I understand this to be an American classic first published in 1919. Supposedly the writing of Sherwood Anderson influenced later writers such as Hemingway, Faulkner, Woolf, and Steinbeck. One thought that occurred to me is that he did for northern communities what Faulkner did for the South.
The book is a collection of short story descriptions of a variety of different people, all of whom live in the community of Winesburg, Ohio at the turn of the century. There is some interaction between the characters, but the stories are mostly descriptive in nature. All characters are described to be burdened with various foibles and idiosyncrasies. The story depicts the spiritual poverty of the industrial world and ignores the prevailing midwest values of the time.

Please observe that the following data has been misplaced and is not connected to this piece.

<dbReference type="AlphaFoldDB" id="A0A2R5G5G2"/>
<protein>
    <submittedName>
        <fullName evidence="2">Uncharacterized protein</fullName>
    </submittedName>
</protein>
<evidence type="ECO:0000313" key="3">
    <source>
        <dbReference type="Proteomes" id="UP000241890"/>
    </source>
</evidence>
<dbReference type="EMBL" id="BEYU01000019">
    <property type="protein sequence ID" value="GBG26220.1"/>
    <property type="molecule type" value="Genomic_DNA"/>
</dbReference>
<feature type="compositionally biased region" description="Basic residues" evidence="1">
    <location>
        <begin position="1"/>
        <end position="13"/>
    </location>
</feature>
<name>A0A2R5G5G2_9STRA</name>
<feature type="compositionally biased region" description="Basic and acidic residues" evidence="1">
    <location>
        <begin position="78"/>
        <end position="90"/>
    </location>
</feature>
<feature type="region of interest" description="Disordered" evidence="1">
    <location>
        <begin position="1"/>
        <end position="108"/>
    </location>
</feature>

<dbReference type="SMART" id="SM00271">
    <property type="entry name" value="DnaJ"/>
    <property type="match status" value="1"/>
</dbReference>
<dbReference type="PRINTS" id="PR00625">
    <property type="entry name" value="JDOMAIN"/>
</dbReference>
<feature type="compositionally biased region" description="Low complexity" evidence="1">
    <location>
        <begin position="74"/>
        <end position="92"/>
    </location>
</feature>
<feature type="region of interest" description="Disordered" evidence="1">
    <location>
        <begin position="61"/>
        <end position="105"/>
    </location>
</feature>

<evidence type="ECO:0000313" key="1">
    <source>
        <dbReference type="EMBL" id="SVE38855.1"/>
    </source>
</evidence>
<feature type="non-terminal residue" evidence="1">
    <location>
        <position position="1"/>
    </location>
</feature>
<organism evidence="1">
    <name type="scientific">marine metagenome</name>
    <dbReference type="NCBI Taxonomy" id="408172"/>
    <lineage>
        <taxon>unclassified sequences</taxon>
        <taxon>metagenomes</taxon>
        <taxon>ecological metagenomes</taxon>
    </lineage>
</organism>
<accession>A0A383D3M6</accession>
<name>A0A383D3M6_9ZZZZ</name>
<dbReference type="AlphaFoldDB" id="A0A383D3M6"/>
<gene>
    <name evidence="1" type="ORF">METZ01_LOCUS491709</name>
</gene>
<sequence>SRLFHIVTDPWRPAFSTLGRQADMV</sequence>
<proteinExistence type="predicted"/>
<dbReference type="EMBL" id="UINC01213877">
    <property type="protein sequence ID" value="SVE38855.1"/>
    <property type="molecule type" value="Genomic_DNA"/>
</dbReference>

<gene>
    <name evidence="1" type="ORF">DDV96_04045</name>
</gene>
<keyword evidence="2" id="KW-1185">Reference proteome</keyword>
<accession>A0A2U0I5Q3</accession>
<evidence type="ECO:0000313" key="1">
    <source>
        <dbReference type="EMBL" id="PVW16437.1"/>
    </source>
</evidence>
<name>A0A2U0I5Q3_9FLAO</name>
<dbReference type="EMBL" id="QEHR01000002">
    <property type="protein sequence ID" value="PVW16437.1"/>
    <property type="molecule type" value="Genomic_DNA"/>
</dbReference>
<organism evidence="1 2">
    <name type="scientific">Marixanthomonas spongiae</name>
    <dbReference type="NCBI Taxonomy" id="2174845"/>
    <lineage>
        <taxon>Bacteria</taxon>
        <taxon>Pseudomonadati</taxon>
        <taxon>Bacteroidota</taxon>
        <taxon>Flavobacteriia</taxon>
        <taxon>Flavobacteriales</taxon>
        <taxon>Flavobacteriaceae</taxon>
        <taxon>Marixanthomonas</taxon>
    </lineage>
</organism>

If there's a message conveyed by the book it must be that life is a mess and the lives of everybody are lived in vain. Is the human condition really that bad?. It's pretty well wrapped up by the following quotation:"From being quite sure of himself and his future he becomes not at all sure. If he be an imaginative boy a door is torn open and for the first time he looks out upon the world, seeing, as though they marched in procession before him, the countless figures of men who before his time have come out of nothingness into the world, lived their lives and again disappeared into nothingness. The sadness of sophistication has come to the boy."
The one glimmer of possible hope for the future found in the book is in the final scene where a young man leaves the town. You have to think that surely things will be better anywhere other that there.